The FCC’s chief is gearing up to make big changes in the US, starting with net neutrality

The head of the Federal Communications Commission (FCC) is gearing up to finally kill net neutrality and plans to do so before the end of the year.

Sources told Reuters the FCC’s chairman, Ajit Pai, nominated by US president Donald Trump, is going to unveil plans next week to reverse the 2015 net neutrality order installed by the Obama administration. This re-classified internet services providers (ISPs) as if they were utilities and ensured that an open internet was accessible to all.

The protections meant that ISPs couldn’t block websites or impose limits on users depending on their content. This would prevent differentiation in how accessible the internet was to people under different ISPs.

It wasn’t an easy fight for Obama. Throughout his presidential campaign, he promised he would enshrine net neutrality when he was in office. Weeks before the FCC was going to adopt net neutrality rules however, Verizon Communications filed a federal lawsuit to overturn the order. The battle went to the federal court of appeals which fully upheld the FCC guidelines in 2016.

In 2014, Obama said:

“I personally, the position of my administration, as well as a lot of the companies here, is that you don’t want to start getting a differentiation in how accessible the Internet is to different users. You want to leave it open so the next Google and the next Facebook can succeed.”

What’s the FCC done to net neutrality so far?

Earlier this year, the FCC voted 2-1 to advance Pai’s plan to withdraw the Obama administration’s ruling.

Companies such as Google and Netflix argue that without net neutrality, ISPs would gain significant influence over free market activities on the internet. It would encourage websites to compete against one another and pay for prioritisation. They argue it would monopolise content provision.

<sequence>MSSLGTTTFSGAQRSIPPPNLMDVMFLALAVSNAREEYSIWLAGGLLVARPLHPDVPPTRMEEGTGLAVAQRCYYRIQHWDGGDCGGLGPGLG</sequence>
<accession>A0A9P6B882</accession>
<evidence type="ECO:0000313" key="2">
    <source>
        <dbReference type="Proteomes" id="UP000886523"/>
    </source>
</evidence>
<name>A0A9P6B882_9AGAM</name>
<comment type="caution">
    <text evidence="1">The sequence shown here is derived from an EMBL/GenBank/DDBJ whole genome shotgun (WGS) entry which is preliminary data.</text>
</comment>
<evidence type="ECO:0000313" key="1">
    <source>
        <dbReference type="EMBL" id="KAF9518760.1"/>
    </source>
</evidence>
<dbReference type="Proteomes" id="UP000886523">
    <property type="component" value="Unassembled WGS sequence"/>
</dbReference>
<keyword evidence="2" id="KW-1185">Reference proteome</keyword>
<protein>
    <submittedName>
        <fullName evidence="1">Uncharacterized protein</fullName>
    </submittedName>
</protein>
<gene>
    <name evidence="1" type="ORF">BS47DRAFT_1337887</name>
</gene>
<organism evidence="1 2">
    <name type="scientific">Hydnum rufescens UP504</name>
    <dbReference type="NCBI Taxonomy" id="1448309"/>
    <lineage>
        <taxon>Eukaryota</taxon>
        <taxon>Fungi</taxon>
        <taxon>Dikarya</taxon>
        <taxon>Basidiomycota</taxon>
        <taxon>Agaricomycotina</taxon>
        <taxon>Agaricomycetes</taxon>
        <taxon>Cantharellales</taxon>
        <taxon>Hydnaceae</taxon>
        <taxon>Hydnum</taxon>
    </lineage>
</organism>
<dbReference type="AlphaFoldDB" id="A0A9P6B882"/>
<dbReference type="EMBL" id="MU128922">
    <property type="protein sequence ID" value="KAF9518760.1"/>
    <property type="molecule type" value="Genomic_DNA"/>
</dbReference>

However, the government argument focuses on terrorism. Both the UK and the US governments oppose net neutrality became they claim the state should be able to filter information to prevent radicalism.

Republicans, in particular, believe that neutrality stifles innovation because of burdensome regulation. And we all know what Republicans think about regulation.

It seems likely that the FCC is going to roll back the US net neutrality guidelines and it seems likely it will succeed.

Rolling back net neutrality is just what the FCC is doing under Pai

A vote taking place today is regarding the 42-year-old ban on cross-ownership of a newspaper and a TV station in a major market in the US. Pai wants to roll back this legislation, so it can make it easier for media companies to buy more TV stations in the market.

As well, Pai is likely to call a vote later this year to disband with the rule that says one company may not own stations serving more than 39 percent of US television households.

If these votes go Pai’s way it will serve to benefit one major television company: Sinclair Broadcast group.

The right-wing leaning TV company is planning to merge with another company, Tribune, but is held back by this 39 percent rule. Sinclar is already the largest owner of local television stations in the US, owning 193 stations, but with a $3.9bn takeover of Tribune, it would get even bigger.

Last month, Tribune’s shareholders voted in favour of the deal however it requires approval by the FCC. If the FCC approves the merger, this will give Sinclair access to 72 percent of all TV-owning households in the US.

Forget Breitbart News, this merger would dynamically change the media landscape in the US.